top of page
At Head Held High, our speech and drama lessons follow a set structure which provides stability and continuity for students. This means they, and you, can know what to expect each week!
We start each lesson by exchanging some news - about what they’ve enjoyed that week or through another interesting conversation topic – and this give all students an opportunity to hold the space and engage with their classmates and teacher. Students might not have said much in class during their school day, and what might seem like an informal start to our lessons is actually key to building confidence by creating ownership for the student’s voice.
How we start the year
Our first two lessons of the 2020 school year focus on introducing students to each other and their Head Held High teacher We know how important it is to create positive relationships to put your child at ease, and we do this by playing fact-finding games to establish common links between us.
The games are active and interactive – for example "two truths and a fib", and a web-weaving game with a big ball of wool! – and they encourage your child to think about expressing their identity. By the end of the sessions, students should hopefully have a good basis of understanding about everyone and be ready to collaborate in the year ahead.
Week Two looks at the teaching point ‘articulation’ - which means using the lips, teeth, tongue and jaw to give a crisp clear sound when speaking. Through an ‘emergency phone call’ game, students understand how helpful it is to be clear and not mumble!
As the phone-call receiver, their task is to help their classmate solve a problem. The other student improvises a garbled message and will be encouraged to slow down and repeat themselves or speak louder and articulate their words. The game is frustrating (and funny) by nature and gives students an understanding of how important it is to speak clearly, in order to keep their audience engaged! It also gives everyone a chance to practice their articulation in a fun, relaxed setting.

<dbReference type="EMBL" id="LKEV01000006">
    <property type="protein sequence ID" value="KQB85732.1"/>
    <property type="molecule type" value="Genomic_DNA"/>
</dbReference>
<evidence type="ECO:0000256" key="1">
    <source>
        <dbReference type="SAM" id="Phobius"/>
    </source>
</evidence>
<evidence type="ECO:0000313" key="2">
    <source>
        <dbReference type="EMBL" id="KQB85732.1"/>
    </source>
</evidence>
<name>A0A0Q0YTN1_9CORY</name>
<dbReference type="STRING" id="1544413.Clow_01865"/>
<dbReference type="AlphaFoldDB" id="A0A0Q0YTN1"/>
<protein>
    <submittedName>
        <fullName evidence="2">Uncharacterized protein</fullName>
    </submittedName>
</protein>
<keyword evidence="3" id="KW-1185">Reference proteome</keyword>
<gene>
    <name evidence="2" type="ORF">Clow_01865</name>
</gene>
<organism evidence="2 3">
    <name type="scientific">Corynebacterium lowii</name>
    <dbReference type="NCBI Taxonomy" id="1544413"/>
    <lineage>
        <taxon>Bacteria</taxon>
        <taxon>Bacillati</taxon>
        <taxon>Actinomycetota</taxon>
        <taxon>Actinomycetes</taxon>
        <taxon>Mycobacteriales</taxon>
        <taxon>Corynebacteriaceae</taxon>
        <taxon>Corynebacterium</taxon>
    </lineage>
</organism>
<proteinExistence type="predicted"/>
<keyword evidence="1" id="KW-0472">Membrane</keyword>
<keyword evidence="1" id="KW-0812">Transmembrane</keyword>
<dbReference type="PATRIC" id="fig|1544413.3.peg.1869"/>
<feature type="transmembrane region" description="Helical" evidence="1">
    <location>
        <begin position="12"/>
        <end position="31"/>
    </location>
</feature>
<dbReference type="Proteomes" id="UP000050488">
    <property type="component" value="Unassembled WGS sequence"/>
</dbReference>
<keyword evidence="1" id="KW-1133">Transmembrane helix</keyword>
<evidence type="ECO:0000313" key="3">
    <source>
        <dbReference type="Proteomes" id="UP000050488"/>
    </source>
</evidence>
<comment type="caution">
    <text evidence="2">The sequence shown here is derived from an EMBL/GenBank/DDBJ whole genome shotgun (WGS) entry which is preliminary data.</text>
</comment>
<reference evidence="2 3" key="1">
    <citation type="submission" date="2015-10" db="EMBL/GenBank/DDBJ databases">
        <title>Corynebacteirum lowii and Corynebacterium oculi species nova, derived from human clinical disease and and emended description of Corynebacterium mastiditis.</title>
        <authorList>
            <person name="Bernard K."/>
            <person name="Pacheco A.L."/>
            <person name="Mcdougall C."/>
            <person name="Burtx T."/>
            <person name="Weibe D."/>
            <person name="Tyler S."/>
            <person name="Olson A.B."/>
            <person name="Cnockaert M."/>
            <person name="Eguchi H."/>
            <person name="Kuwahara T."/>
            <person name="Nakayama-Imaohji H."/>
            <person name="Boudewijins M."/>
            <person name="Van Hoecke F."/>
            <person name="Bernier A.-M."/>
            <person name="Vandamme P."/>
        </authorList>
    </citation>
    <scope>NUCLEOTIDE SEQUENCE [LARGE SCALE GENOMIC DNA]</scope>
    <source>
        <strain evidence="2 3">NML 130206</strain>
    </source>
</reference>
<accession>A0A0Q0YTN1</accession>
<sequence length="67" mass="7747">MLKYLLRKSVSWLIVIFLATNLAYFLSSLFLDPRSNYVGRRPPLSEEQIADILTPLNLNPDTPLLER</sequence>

Week Three builds on articulation by looking at ‘projection’, which means using breath and posture to ensure words are loud enough to be heard from across the room. This is a very important skill for students to master, as some might be shy to speak up in a new environment.
Peer feedback and homework
A core part of our speech and drama classes is when we ask students to present a section of a poem or a script to their classmates. We encourage peer feedback, so students can learn from each other, and teachers also write comments in speech and drama books – which is why it’s so important for books to be brought to lessons! It’s a great opportunity for students to see what they can do to improve, and our comments let you know what their next section of homework will be.
Key concepts to be learned in Term 1, 2020
Alongside articulation and projection, the remainder of Term 1 covers a range of topics including impromptu speaking and ‘modulation’ – which means adding colour and expression to the voice to create more interest. Each week a range of games are played alongside the teaching points, so we can guarantee our students are learning in a fun way.
You might notice how much more confidence your child has after a few classes - engaging more in their school or extra-curricular group activities, speaking up when asked a question – and these precious skills can enhance your child’s life in many ways.
bottom of page